Revision Date: 4/03
Process Code: Navy/Marines: IND-006-99, IND-004-02; Air Force: MT05; Army: ELE
Usage List: Navy: Low; Marines: Low; Army: Low; Air Force: Low
Alternative For: Cyanide Silver Plating
Compliance Impact: Not applicable
Applicable EPCRA Targeted Constituents and CAS Numbers: Cyanide (CAS: 57-12-5)

Overview: Non-cyanide silver plating deposits a silver coating to production parts by dipping the parts in a bath solution, and rinsing. Using a non-cyanide plating process reduces the volume of hazardous waste generated and the associated disposal costs, and exposure of personnel to hazardous materials and wastes.

Until recently, the majority of silver plating of production parts has been accomplished using cyanide-based processes. The disadvantages of cyanide-based plating are that cyanides are hazardous to personnel, require frequent bath solution change-outs due to limited bath life, and the generation of rinse streams containing high concentrations of metals and cyanides. The rinse water generated requires pre-treatment to remove the cyanides and metals at the Industrial Wastewater Treatment Plant before the water can be released to the Public Owned Treatment Works (POTW). The treatment process at the treatment plant requires the use of toxic chemicals such as sulfuric acid, caustic, chlorine, and other hazardous materials.

Compliance Benefit: Chemicals used in cyanide-based silver processes are toxic to humans and are strictly regulated by local, state, and federal agencies. Using a non-cyanide process reduces the volume of hazardous waste and decreases the amount of cyanide at the facility. The reduction of hazardous waste helps facilities meet the requirements of waste reduction under RCRA, 40 CFR 262, Appendix. It may also help facilities reduce their generator status and lessen the amount of regulations (i.e., recordkeeping, reporting, inspections, transportation, accumulation time, emergency prevention and preparedness, emergency response) they are required to comply with under RCRA, 40 CFR 262. In addition, this technology allows facilities to eliminate cyanide bath solutions, so there is less chance that the facility would exceed the reporting thresholds for cyanide under SARA Title III (40 CFR 300, 355, 370, and 372; and EO 12856). Both process types may require an industrial wastewater discharge permit (local issue).

The compliance benefits listed here should be used as general guidelines and should not be strictly interpreted. Actual compliance benefits will vary depending on the factors involved, e.g., the amount of workload involved.

Materials Compatibility: The plating process can only be applied to metallic substrates.

Safety and Health: Caution must be exercised with the equipment. Proper personal protective equipment must be worn and other safety practices must be employed.

Consult your local industrial health specialist, your local health and safety personnel, and the appropriate MSDS prior to implementing this technology.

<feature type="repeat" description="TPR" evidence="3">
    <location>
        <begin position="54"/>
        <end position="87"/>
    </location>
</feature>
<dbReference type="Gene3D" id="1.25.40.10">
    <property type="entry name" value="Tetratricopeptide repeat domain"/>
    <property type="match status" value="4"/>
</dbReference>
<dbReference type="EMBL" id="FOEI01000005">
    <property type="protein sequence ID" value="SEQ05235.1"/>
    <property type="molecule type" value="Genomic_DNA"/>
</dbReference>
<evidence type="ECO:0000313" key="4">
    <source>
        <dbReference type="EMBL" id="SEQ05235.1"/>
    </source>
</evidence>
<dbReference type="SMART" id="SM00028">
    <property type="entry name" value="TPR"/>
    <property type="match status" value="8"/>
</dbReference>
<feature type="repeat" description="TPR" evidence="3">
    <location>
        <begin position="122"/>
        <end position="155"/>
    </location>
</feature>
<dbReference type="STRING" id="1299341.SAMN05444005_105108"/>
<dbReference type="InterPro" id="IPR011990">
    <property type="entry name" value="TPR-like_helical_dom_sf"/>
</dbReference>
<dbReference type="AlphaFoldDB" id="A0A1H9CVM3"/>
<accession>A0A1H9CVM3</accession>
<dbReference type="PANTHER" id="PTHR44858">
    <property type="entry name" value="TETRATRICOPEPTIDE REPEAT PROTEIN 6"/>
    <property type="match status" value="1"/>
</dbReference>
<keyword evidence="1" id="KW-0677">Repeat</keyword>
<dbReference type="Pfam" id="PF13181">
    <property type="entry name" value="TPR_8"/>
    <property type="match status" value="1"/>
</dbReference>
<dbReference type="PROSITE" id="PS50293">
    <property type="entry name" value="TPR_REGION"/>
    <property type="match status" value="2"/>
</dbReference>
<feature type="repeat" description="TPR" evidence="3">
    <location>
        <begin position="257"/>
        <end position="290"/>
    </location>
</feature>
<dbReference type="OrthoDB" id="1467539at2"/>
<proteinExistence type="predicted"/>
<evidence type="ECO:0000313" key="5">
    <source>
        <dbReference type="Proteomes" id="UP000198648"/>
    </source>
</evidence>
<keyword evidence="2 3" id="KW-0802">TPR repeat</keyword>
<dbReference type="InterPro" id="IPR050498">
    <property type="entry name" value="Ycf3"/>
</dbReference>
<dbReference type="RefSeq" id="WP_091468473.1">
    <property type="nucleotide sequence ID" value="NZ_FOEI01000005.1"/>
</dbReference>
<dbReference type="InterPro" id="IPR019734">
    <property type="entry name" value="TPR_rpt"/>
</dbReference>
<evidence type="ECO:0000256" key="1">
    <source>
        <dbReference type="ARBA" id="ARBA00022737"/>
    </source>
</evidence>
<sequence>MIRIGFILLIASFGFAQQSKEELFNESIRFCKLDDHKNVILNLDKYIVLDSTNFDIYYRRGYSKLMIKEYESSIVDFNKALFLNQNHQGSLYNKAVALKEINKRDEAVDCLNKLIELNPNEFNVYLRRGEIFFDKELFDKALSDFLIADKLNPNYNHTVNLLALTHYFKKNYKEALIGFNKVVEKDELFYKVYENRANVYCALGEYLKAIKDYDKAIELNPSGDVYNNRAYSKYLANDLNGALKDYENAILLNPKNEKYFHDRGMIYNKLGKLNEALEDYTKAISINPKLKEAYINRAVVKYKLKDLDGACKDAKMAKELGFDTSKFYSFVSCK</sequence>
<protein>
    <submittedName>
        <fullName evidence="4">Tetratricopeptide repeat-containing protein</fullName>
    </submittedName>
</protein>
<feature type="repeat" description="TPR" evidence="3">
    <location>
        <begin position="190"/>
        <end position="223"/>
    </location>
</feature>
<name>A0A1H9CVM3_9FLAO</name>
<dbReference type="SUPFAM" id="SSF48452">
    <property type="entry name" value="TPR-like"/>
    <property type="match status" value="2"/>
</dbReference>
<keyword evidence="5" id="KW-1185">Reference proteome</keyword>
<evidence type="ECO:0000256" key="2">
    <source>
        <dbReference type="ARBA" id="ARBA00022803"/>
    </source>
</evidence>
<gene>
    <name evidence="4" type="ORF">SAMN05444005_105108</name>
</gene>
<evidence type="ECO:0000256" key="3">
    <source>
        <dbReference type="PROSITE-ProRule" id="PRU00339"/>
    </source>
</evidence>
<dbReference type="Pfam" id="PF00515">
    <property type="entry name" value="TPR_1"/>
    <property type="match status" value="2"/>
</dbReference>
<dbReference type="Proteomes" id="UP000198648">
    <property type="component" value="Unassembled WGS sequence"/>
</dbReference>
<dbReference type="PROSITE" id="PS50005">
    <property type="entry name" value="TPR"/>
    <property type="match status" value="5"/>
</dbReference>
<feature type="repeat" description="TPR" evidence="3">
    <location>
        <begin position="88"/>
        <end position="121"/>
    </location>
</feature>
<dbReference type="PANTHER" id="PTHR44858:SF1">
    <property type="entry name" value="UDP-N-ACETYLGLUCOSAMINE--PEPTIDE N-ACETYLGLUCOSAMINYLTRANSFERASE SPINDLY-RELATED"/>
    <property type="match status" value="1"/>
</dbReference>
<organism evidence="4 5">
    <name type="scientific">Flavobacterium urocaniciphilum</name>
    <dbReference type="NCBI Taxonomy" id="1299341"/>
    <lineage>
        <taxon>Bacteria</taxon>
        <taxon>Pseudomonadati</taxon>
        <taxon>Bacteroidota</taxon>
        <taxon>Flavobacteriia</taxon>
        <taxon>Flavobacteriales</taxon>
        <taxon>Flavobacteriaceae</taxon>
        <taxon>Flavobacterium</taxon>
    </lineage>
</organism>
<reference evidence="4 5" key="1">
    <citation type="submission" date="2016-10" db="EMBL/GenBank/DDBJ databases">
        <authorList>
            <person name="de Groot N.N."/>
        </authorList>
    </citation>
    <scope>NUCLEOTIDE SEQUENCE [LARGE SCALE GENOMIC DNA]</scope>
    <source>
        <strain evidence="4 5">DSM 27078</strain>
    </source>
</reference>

• Elimination of cyanides, which results in reductions in worker exposure, and hence, reduced health risk and liability.
  • Reduction of costs and materials required for treating cyanide-contaminated rinse waters at wastewater treatment plants.
  • The removal of cyanides may enable the reclamation of metals from the bath solution and rinse water.
  • The same process equipment (tanks, heaters or coolant coils) that is currently used for cyanide silver processes can be used in the non-cyanide silver process.
  • The properties of adhesion, roughness, solderability, hydrogen embrittlement, throwing efficiency, torque tension, and fatigue life attained using the non-cyanide silver process were equal to or better than the cyanide silver deposit when deposited on copper substrates.

  • Not an acceptable alternative to the cyanide-base silver plating process for use on all parts due to failure to meet specific requirements. In particular, the process is unsuitable for nickel-plated parts, parts that have a tarnish resistance requirement, and parts that require a high thickness of silver deposit.
  • Silver deposit that is produced from the traditional cyanide silver process is of a higher visual quality than the non-cyanide process. In general, the non-cyanide silver deposits had a yellow color and a burnt appearance along the edges of the panels. This visual quality might be improved by experimentation with the racking of parts and the optimization of the process parameters of the solution.
  • Use of the non-cyanide bath with brighteners requires a higher degree of control than the non-cyanide bath without brighteners. Once the brighteners were added, the bath became unpredictable and more sensitive to changes in process conditions.

Economic Analysis: The National Defense Center for Environmental Excellence (NDCEE), operated by Concurrent Technologies Corporation (CTC), was tasked by the Department of Defense to investigate the technical viability of the non-cyanide silver process. No detailed economic analysis has been performed; however, the non-cyanide silver process can be implemented using existing tanks, heaters, and ventilation systems. The only cost variable will be for the initial make up for the process bath.

NSN/MSDS: None Identified.

Approving Authority: Appropriate authority for making process changes should always be sought and obtained prior to procuring or implementing any of the technologies identified herein.

Points of Contact: For more information

Vendors: This is not meant to be a complete list, as there may be other suppliers of this type of equipment.

Technic, Inc.
55 Maryland Ave
Pawtucket, RI 02860
Phone: (401) 728-7081

Sources: Concurrent Technologies Corporation. Non-Cyanide Silver Plating: Test Report. October 7, 1998.